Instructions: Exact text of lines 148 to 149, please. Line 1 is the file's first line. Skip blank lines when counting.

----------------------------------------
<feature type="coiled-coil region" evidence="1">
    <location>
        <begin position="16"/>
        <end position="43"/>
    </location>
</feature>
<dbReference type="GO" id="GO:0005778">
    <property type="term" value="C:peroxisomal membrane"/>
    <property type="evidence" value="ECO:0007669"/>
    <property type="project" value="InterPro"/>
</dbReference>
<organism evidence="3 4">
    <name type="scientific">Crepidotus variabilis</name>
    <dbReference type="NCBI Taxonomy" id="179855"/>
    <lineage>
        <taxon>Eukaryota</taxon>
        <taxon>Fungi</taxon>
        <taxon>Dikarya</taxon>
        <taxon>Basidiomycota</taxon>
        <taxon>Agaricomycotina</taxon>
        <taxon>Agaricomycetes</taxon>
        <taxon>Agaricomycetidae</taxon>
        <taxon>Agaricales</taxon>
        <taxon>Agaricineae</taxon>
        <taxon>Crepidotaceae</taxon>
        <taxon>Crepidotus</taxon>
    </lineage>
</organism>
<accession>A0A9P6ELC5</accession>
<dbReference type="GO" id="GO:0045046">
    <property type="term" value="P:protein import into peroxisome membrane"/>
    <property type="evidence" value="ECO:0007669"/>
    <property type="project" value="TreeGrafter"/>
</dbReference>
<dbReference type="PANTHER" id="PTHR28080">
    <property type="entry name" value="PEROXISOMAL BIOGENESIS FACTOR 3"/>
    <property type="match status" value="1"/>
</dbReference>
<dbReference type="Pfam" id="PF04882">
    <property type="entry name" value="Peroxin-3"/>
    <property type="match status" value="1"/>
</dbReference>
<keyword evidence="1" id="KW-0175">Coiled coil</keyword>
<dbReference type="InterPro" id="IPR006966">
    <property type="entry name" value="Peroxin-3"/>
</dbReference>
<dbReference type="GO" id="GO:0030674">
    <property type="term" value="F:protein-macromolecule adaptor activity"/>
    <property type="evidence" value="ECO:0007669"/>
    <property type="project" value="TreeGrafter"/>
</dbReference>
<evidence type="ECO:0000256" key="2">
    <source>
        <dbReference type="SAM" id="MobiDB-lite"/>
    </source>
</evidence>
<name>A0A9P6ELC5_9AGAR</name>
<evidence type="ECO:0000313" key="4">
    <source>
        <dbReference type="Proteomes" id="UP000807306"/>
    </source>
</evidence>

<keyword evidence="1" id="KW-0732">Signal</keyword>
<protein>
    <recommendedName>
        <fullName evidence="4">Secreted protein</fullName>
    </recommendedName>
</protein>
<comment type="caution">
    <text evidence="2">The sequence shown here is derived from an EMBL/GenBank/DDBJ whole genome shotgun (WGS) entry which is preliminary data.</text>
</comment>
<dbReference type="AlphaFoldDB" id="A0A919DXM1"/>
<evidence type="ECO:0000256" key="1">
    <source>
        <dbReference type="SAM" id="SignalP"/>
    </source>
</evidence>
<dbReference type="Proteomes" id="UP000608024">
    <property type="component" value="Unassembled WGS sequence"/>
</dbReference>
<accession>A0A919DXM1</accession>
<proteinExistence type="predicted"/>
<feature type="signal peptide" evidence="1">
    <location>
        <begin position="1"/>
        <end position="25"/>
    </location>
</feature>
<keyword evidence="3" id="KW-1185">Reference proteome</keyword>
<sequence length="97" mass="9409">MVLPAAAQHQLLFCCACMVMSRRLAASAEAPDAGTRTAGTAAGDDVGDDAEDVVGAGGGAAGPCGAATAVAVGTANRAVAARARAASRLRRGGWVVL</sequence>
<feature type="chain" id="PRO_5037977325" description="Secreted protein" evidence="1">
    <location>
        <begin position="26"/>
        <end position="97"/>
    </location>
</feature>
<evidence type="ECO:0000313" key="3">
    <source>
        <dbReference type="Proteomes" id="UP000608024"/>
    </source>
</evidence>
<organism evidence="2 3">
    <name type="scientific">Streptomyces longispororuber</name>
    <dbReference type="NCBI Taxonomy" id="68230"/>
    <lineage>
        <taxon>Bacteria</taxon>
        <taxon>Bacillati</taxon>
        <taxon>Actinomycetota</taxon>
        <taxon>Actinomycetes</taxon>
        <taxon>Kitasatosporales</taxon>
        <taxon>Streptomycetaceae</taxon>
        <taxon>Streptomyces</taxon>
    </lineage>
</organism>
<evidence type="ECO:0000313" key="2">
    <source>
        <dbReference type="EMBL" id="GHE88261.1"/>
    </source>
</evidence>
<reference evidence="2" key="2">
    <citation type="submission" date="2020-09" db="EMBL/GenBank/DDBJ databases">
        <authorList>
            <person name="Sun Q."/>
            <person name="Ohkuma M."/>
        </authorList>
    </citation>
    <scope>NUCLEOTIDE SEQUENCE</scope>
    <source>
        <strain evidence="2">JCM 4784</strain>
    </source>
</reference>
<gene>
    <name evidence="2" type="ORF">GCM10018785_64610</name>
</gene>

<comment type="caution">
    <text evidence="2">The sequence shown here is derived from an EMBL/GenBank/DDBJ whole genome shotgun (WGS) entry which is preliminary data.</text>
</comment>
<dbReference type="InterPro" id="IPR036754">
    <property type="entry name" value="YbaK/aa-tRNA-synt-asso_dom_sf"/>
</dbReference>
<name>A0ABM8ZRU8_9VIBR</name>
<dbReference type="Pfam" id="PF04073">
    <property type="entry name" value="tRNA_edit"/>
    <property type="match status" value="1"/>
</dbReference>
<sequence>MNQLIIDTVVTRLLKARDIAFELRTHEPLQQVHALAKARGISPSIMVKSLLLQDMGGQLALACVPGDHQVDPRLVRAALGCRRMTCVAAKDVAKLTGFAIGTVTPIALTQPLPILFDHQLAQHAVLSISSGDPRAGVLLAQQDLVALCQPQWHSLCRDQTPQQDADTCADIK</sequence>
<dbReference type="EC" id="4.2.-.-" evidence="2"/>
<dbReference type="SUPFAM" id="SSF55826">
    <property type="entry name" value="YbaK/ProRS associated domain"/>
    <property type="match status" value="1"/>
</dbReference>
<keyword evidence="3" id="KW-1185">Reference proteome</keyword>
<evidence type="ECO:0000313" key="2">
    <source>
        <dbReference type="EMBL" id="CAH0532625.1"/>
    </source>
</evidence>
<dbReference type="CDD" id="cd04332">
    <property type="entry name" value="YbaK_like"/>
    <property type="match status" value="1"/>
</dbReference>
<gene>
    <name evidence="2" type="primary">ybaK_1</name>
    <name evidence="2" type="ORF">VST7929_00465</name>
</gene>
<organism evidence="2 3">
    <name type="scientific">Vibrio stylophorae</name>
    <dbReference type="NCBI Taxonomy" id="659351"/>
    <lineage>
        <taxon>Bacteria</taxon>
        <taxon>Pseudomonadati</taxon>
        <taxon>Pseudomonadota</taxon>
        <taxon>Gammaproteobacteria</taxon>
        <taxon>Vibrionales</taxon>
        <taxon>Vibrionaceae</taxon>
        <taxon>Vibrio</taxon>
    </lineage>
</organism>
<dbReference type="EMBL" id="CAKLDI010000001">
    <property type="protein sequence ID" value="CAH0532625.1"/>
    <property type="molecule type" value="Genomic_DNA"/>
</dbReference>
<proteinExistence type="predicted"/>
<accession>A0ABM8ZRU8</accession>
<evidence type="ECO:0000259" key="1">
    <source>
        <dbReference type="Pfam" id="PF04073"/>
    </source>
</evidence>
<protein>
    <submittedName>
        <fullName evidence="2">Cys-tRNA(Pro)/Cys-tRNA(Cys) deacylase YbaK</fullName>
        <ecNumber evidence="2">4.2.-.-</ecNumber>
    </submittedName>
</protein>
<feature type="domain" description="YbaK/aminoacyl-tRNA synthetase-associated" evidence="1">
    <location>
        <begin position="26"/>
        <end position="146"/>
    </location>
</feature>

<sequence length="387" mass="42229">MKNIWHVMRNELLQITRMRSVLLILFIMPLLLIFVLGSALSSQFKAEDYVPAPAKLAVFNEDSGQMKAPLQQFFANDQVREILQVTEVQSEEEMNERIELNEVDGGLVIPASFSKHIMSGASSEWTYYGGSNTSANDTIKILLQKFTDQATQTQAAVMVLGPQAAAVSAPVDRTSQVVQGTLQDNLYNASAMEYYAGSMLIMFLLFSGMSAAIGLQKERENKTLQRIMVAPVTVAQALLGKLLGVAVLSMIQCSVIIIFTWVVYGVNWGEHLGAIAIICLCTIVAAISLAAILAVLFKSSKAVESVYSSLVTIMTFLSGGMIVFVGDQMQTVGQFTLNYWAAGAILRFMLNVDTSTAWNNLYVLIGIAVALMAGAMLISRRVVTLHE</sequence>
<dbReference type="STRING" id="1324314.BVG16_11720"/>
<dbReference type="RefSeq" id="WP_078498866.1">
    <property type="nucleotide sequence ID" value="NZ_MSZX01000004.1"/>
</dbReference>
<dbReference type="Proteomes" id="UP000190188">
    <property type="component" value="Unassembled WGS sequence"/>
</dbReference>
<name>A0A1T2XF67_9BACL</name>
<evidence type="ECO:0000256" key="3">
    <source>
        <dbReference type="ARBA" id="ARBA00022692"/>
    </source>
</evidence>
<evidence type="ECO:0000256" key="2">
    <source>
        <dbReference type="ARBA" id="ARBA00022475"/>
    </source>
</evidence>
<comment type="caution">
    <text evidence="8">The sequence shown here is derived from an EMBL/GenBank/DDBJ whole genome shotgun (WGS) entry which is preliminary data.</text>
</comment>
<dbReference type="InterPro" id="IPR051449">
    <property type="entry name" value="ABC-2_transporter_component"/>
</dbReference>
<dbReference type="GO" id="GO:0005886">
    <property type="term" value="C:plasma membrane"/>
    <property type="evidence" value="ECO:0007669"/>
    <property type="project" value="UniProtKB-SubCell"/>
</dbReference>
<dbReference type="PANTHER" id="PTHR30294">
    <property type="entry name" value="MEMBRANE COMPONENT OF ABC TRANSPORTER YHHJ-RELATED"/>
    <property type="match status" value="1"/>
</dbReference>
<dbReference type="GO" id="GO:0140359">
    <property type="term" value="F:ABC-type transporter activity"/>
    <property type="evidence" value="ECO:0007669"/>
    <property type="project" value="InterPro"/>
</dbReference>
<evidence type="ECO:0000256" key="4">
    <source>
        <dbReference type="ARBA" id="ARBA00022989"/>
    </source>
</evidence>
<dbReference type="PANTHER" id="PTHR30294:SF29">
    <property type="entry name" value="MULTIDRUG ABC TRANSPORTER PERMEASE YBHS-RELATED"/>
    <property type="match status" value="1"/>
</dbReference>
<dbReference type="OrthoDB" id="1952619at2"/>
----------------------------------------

<dbReference type="SUPFAM" id="SSF55826">
    <property type="entry name" value="YbaK/ProRS associated domain"/>